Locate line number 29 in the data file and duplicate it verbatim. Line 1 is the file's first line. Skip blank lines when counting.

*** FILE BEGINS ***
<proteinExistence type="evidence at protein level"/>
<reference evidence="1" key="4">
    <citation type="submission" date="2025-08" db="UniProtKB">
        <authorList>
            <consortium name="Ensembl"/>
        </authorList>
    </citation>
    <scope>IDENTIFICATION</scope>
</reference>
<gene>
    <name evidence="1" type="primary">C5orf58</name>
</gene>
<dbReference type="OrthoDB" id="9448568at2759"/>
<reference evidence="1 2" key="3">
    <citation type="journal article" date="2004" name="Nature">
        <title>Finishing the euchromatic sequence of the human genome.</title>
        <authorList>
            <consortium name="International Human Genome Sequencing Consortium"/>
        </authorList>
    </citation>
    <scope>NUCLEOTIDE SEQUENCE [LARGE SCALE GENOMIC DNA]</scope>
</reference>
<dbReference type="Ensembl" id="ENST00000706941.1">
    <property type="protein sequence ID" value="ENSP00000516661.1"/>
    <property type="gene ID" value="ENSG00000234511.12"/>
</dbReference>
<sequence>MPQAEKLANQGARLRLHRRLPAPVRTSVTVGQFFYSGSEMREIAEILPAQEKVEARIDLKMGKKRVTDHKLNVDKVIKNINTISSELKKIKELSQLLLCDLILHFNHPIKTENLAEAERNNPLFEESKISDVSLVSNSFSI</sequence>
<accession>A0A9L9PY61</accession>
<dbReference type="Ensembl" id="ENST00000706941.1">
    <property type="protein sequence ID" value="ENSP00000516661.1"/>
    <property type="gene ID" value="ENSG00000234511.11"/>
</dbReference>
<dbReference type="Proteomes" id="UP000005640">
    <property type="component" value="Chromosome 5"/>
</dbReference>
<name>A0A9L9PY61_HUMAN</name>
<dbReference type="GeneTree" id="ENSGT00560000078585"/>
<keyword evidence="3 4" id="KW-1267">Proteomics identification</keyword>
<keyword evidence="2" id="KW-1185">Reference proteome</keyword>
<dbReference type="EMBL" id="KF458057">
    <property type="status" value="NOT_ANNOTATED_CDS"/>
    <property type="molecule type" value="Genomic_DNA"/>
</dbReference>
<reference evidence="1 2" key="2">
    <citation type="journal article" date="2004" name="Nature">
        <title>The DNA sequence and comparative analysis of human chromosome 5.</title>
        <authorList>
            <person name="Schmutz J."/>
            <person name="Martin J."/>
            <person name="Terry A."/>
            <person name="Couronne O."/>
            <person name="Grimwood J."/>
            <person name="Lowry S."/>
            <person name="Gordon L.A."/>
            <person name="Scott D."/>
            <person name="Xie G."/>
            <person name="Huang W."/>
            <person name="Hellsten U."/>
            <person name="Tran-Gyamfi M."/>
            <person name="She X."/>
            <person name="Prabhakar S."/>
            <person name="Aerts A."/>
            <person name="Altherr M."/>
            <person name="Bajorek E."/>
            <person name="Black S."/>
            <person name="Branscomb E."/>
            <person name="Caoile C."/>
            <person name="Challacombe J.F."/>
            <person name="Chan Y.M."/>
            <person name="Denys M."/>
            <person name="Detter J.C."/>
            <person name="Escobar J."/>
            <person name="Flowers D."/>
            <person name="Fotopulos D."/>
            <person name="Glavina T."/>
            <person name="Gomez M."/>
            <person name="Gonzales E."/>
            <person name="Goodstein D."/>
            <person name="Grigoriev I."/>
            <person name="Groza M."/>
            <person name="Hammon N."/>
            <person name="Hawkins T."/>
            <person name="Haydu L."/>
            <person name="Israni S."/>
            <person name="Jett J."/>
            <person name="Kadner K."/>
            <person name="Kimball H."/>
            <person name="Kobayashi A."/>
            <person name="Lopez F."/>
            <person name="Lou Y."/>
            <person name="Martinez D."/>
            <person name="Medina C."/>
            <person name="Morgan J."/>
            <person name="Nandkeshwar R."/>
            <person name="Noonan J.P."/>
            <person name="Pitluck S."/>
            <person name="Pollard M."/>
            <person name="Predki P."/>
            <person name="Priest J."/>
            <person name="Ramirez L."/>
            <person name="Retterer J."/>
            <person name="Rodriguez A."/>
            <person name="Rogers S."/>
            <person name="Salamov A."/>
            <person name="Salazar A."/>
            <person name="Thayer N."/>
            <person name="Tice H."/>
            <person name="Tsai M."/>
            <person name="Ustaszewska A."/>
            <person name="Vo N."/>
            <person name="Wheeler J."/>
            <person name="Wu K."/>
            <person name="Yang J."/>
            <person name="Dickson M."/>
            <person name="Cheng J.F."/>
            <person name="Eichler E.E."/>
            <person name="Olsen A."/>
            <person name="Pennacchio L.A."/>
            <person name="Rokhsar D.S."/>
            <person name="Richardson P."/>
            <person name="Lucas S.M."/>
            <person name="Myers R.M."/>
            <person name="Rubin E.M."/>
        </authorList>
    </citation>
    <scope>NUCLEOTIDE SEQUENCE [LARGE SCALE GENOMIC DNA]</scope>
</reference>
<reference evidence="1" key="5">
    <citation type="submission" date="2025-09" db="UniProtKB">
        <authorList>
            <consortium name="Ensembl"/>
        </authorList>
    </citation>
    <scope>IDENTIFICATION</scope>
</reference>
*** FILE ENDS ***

<dbReference type="Ensembl" id="ENST00000706941.1">